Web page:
Contemporary Classic: ‘Bridge of Clay’ by Marcus Zusak

Marcus Zusak exceeds expectations in his new novel Bridge of Clay. This is an epic Australian tale awash with masculinity: the masculinity of deep, beautiful men. It is a story full of heart, intelligence and sensitivity. Its men are mates, brothers and family and they are men who love and cherish women. The Dunbar men are athletic, physical and even hard, yet tender and loyal. They are a “family of ramshackle tragedy”.

The structure is sophisticated. Matthew, the eldest of five Dunbar brothers, is typing the story of “one murderer, one mule and one boy”. Each chapter begins in typewritten font before settling into Goudy Old Style. The typewriter itself is part of the narrative and family heritage. The boy who Matthew writes about is the one “who took it all on his shoulder” – the fourth Dunbar boy, Clay.

Early on we know that the boys’ mother has died and their father has fled. We are forewarned about the long backstory about the mule, Achilles, only one of a number of past tales that enrich this book. These strands are elemental and seamless, and we are swept up in each.

We learn of the boys’ mother, Penelope – the Mistake Maker, the pianist, the teacher, the refugee from the Eastern Bloc. She grew up steeped in the ancient Greek classics of The Iliad and The Odyssey and shared them with Michael Dunbar and their children.

When she dies, the boys call their father “the Murderer”. After years away, he returns asking for help to build a bridge on his property. Clay, the quiet smiler, the runner, the boy who sits on the roof, the one who loves Carey and shares the book, The Quarryman with her, is the son who goes.

Zusak draws the female characters with love, respect, admiration and affection, even old neighbour Mrs Chilman, a minor character. Carey is a ground-breaker, an independent, aspiring female jockey.

There is a strong sense of place: the racetrack, The Surrounds and house in Archer Street in the city; Featherton, the town where it all began; and the bridge itself, the overarching metaphor. The writing is uniquely Zusak: idiosyncratic (“cars were stubbed out rather than parked”, “The furniture all was roasted.”); humorous, enigmatic and prophetic.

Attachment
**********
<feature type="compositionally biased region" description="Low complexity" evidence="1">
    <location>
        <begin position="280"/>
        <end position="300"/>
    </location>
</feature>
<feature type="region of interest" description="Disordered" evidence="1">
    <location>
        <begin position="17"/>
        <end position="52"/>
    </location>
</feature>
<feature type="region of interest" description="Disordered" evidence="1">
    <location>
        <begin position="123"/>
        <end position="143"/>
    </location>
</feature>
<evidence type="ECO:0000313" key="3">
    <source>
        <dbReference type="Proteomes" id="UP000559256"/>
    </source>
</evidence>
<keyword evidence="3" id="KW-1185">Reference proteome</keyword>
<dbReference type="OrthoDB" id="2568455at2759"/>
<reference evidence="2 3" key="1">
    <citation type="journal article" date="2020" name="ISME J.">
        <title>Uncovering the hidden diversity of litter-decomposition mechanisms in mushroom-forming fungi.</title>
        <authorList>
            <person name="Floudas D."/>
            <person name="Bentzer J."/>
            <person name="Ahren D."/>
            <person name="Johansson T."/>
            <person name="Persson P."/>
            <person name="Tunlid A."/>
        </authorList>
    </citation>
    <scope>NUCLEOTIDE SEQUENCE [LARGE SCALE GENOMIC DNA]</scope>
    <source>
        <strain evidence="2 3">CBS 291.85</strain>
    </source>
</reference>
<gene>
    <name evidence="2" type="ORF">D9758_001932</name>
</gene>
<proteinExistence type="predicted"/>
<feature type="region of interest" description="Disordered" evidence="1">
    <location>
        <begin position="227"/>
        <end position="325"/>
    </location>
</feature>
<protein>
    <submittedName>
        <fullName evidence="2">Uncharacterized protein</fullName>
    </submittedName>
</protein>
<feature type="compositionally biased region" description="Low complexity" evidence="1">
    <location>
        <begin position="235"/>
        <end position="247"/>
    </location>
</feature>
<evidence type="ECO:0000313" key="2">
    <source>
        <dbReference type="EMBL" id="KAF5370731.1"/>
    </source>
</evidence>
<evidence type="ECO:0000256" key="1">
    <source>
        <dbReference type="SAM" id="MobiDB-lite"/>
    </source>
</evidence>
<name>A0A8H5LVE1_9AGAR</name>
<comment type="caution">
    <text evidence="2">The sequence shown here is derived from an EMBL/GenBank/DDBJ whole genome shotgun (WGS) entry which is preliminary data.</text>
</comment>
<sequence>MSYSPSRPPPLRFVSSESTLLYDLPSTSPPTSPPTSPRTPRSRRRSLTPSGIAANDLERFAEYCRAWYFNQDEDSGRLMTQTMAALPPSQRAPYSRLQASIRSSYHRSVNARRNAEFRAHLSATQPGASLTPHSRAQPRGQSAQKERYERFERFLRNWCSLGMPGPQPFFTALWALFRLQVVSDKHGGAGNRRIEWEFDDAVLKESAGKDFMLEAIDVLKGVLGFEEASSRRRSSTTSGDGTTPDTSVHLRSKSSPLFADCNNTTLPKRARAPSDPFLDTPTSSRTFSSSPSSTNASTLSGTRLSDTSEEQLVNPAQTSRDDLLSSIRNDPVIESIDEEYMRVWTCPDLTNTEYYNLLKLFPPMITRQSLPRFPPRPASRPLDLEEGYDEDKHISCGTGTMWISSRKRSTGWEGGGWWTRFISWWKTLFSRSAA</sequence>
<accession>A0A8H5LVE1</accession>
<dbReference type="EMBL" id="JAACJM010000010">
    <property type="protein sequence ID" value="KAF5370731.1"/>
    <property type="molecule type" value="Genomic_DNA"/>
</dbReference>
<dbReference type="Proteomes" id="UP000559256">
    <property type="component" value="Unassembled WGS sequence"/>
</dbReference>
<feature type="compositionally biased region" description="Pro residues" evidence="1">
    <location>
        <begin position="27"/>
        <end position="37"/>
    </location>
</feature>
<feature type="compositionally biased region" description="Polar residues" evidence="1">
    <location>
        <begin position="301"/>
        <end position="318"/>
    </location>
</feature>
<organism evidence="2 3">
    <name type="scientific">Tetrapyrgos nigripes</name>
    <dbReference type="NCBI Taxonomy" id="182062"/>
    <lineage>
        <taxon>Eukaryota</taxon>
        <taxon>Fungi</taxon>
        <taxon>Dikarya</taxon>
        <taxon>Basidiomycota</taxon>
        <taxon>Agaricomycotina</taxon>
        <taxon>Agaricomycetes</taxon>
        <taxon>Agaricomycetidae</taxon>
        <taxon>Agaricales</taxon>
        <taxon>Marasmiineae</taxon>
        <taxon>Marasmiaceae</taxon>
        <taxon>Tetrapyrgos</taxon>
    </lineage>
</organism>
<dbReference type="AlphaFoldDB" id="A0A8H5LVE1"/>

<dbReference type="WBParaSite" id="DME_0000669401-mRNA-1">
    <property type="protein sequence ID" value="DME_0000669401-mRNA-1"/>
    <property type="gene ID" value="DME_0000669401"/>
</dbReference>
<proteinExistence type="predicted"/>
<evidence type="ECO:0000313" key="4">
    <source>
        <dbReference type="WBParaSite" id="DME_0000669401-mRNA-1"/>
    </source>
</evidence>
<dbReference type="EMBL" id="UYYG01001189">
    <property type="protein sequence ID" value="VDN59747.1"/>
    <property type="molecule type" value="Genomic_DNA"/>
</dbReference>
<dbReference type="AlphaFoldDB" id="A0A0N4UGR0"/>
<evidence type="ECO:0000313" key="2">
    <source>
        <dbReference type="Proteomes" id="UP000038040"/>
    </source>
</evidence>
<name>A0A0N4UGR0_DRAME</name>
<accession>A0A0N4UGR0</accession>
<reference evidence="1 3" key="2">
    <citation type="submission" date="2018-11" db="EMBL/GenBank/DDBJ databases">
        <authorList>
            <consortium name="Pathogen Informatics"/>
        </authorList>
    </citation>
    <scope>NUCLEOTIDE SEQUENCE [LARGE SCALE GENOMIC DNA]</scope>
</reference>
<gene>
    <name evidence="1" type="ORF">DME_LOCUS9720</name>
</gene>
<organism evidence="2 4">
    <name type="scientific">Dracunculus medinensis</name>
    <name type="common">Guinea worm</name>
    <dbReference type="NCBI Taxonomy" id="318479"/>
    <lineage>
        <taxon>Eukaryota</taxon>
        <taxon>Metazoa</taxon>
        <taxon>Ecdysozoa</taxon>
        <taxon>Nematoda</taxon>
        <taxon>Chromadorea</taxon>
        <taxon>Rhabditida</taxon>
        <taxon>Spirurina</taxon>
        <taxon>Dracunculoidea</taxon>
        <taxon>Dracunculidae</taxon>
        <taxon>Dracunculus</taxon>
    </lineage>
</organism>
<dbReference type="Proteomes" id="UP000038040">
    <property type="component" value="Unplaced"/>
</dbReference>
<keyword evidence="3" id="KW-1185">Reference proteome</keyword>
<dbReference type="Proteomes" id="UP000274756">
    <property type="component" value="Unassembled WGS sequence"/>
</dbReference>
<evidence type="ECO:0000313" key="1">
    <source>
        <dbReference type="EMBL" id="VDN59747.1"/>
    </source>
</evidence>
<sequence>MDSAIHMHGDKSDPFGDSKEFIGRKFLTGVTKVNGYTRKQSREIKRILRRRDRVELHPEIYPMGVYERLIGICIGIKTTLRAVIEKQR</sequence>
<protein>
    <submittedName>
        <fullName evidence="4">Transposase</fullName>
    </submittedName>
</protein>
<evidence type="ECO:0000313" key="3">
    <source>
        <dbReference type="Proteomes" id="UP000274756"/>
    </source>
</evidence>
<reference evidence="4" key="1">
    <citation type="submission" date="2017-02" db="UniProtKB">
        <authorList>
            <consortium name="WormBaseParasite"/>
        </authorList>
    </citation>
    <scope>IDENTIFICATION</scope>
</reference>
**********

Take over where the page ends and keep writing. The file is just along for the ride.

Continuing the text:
Bridge of Clay is published by Picador, PanMacmillan Australia. It is a contemporary classic.

Marcus Zusak’s backlist includes: 

The Book Thief

The Messenger

When Dogs Cry

Fighting Ruben Wolfe

Big Stories at Brisbane Writers Festival 2017

Brisbane Writers Festival has had a new lease of life with the appointment of CEO and Artistic Director, Zoe Pollock for the festival’s 55th anniversary. The festival was about “The big stories – and the little ones in between” and the biggest story of them all was probably the recognition of Indigenous literature and creators, particularly the tenth anniversary of Alexis Wright’s novel Carpentaria, which won the Miles Franklin award. This was uniquely celebrated as an immersive dramatic and visual performance inside “Angel’s Palace”, a specially constructed “art-tent”, designed by Gordon Hookey.

The opening address was given by Alec Doomadgee, who spoke about “Indigenous knowledge creation”. He showed excerpts from his seminal film Zach’s Ceremony. Alec said that “reading books gives you a real history of the country you’re in”. He uses the arts and culture to tell stories and create change and urged us all to go away and do something for change. My family has something planned …

I was fortunate to moderate a panel session about “Connecting to Place” which explored how three authors create place as a character (or not – as we discovered) in their stories.

Melissa Lukashenko spoke about the significance of land in her beautifully written, award-winning novel Mullumbimby. Ashley Hay let us look inside a special Brisbane house, peopled over time by two vulnerable women whose lives interconnect. Her novel, A Hundred Small Lessons, has just been shortlisted for the Queensland Literary awards. Kate Mildenhall’s debut novel, Skylarking, was one of my best books of 2016 for the Weekend Australian. It is set on a windswept, isolated cape and is a fine piece of writing about friendship between two young women. Kate is destined for big things in the literary world if she continues to write at such a high level.

I also attended a session about the Australian book industry, “Published in Oz”. It was exciting to hear how writing and reading is the biggest art form that people engage with in Australia. 20% of Australians attend a book event annually and Australia has the highest per capita attendance at writers’ festivals in the world. Reading books is the number 1 favourite leisure activity of Australians. Double the number of Australians enjoy reading books to attending sporting events, playing video games or other pursuits. Australia also has the world’s top independent bookseller market.

Another enlightening session was a workshop for adults on visual literacy by James Foley. He has illustrated Sigi Cohen’s, My Dead Bunny, The Last Viking by Norman Jorgensen and other books.

The BWF also hosted “Word Play” an outstanding program for young people. My highlight was hearing Wendy Orr, author of the Nim’s Island series (the genesis of the movies), Peeling the Onion and the masterful historical fantasy based on the Minoan myths of bull-dancing, Dragonfly Song. This novel has also just been shortlisted for the Queensland Literary awards.

Thanks to the organisers of the 2017 BWF and to those involved. There was a very special buzz in Brisbane.